96: Software Testing as a Martial Art with David Greenlees

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Tired of getting crushed by bugs? Learn some testing Kung Fu to help you dominate any defect that comes your way. You need to be quick, and you need to recognize when something's not working. You need to be as Bruce Lee said “like water” so you can change your testing approach quickly. In this episode you’ll discover some new testing techniques to improve your testing efforts with David Greenlees, a black belt tester and author of the Software Testing as a Martial Art – There is no One Style.

About David

David Greenlees Headshot
David has been testing software and managing testing teams for over a decade. Many of these spent in one of Australia's largest government departments, while more recently undertaking a consultant role in multiple organisations prior to joining Doran Jones. He has published several articles and blogs regularly at http://www.dmg.name/http://martialtester.wordpress.com/ and also http://hellotestworld.com/. In 2012 David founded the Australian Workshop on Software Testing (http://ozwst.wordpress.com/), Australia's only Peer Conference. Twitter: @DMGreenlees.

David is also the author of the Software Testing as a Martial Art – There is no One Style book a must read for anyone involved with software testing.

Quotes & Insights from this Test Talk

  • I guess, there's different risks involved with martial arts and software testing, but the analogy is, once again, the same. You need to react quickly and, I keep saying it, calling on past experience. I think learning theoretical things about software testing is great, but practical experience is the thing that shines through, especially for me. It's a wonderful part of being a consultant. You get to experience a lot of different environments, different approaches, and you can work out what worked for you in the past, what didn't, and what you can try heading into the future.
  • The Bruce Lee Be Like Water quote is my favorite, but I can't read it out word for word without looking it. Basically, the concept is be like water. In other words, be flexible. You put water into a teapot, it becomes the teapot. I'm sure people can look up the quote if they need to. Many years of my early testing career, like I said, was built on best practice, something that I don't believe exists in software testing. We were taught step by step, procedural test cases. Step one, log in. The expected result is that you successfully log in. Step two, click on this link. Expected result is that you navigated to wherever that link's supposed to go. Many, many, many hours spent writing these test cases that either ended up being incorrect or were executed once and never looked at again. I guess what I'm referring to as a water test case is something that remains flexible. A step by step, procedural test case, if the product changes even slightly the test case will need to change or you'll need to throw it out.
  • I guess, for me, the importance of it is, testing is all about information. We need to gather information so that particular people, our stakeholders, whoever they may be can make a decision about whether we're ready to go live with whatever product it is that we're testing. Now, we can gather all sorts of information about a product. We all know about exhaustive testing, how it's not possible. We could test for years and years and years, collecting piles and piles and piles of information. We could do that and in the end find out that we still didn't get the type of information that our stakeholders need. Asking why first up, for me, helps me find out exactly what kind of information they're after so that we can get it quicker. Say I said to you, test the light switch. You said to me, why. I'll say, I just need to know whether the actual switch moves up and down. Straightaway, you stand up, you go test it, and it's done.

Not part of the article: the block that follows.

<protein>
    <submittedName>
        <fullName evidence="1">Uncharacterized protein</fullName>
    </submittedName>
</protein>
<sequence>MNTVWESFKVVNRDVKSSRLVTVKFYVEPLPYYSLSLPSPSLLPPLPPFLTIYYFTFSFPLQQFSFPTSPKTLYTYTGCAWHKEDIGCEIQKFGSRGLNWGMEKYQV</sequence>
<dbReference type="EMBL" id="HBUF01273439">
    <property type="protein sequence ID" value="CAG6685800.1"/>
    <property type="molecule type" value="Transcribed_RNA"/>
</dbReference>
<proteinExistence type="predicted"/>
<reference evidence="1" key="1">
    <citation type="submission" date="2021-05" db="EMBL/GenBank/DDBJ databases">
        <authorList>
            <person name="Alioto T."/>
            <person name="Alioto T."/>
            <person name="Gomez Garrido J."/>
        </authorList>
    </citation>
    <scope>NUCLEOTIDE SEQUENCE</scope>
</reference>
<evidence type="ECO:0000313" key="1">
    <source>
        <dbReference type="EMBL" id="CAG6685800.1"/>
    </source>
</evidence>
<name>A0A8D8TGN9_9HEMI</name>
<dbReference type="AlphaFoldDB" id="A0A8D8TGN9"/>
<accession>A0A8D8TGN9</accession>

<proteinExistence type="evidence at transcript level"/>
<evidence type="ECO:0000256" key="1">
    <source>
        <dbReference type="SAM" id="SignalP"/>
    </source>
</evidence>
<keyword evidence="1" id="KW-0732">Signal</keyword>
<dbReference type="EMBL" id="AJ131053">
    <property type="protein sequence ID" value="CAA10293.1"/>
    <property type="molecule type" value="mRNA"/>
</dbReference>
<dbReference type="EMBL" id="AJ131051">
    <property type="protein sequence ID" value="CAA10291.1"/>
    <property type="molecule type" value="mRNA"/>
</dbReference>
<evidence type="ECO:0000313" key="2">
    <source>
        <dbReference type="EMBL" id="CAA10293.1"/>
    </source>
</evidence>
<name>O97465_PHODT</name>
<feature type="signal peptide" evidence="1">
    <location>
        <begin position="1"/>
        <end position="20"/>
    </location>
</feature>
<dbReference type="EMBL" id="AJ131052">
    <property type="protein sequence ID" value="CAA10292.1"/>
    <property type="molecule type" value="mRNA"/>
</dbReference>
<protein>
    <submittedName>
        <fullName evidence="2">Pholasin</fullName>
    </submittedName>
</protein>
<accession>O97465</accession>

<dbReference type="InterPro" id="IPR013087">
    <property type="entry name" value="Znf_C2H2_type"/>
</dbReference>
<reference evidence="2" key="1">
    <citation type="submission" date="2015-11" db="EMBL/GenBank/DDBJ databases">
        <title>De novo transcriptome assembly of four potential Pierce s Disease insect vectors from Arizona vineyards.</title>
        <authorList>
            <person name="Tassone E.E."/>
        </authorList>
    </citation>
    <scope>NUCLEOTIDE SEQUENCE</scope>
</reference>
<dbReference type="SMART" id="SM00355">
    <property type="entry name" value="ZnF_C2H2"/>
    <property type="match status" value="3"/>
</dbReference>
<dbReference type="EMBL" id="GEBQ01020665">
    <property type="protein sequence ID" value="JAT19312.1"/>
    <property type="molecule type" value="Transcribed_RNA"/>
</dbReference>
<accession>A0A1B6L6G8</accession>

• In martial arts it's never been much of an issue for me because one thing I really enjoy doing in martial arts is doing a new technique. I guess … I think sparring, for me, is probably the most important part in martial arts because you're not focused so much on trying to get your jab in a perfect technique against a bag. Instead, you're trying to get your jab in a perfect technique against a moving target which is constantly changing height, shape, and how good they are as well.
  • It comes back to that practicality of actually facing a real life situation. While I try and read a lot of software testing books and so on out there, what I try and do once I've read those books is to actually pick up on some of the techniques and actually take them to my work, or just practice them at home as well. When I'm faced in a situation in the future instead of thinking I've read that in a book somewhere, I wonder if that'll work, I'll have actually got some practical experience at that technique and I'll know better whether it will or it won't work for me.
  • What I would suggest, something that I think has helped me a lot in my software testing career, is perhaps don't focus just on software testing. Study and research psychology, human behavior, and in particular emotional intelligence. Software testing is a human activity. We're lucky, and I say we're lucky because this is part of software testing that I really enjoy, to deal with a great many stakeholders in what we do. We're not necessarily sitting in a corner, punching out code. We're not basically just off to one side where … We're the messengers. We're gathering the information. We're helping light the way of the project. In order to do that we need to deliver a lot of unfortunate bad information to stakeholders that sometimes think their products are absolutely brilliant, but perhaps they aren't so brilliant.


Connect with David

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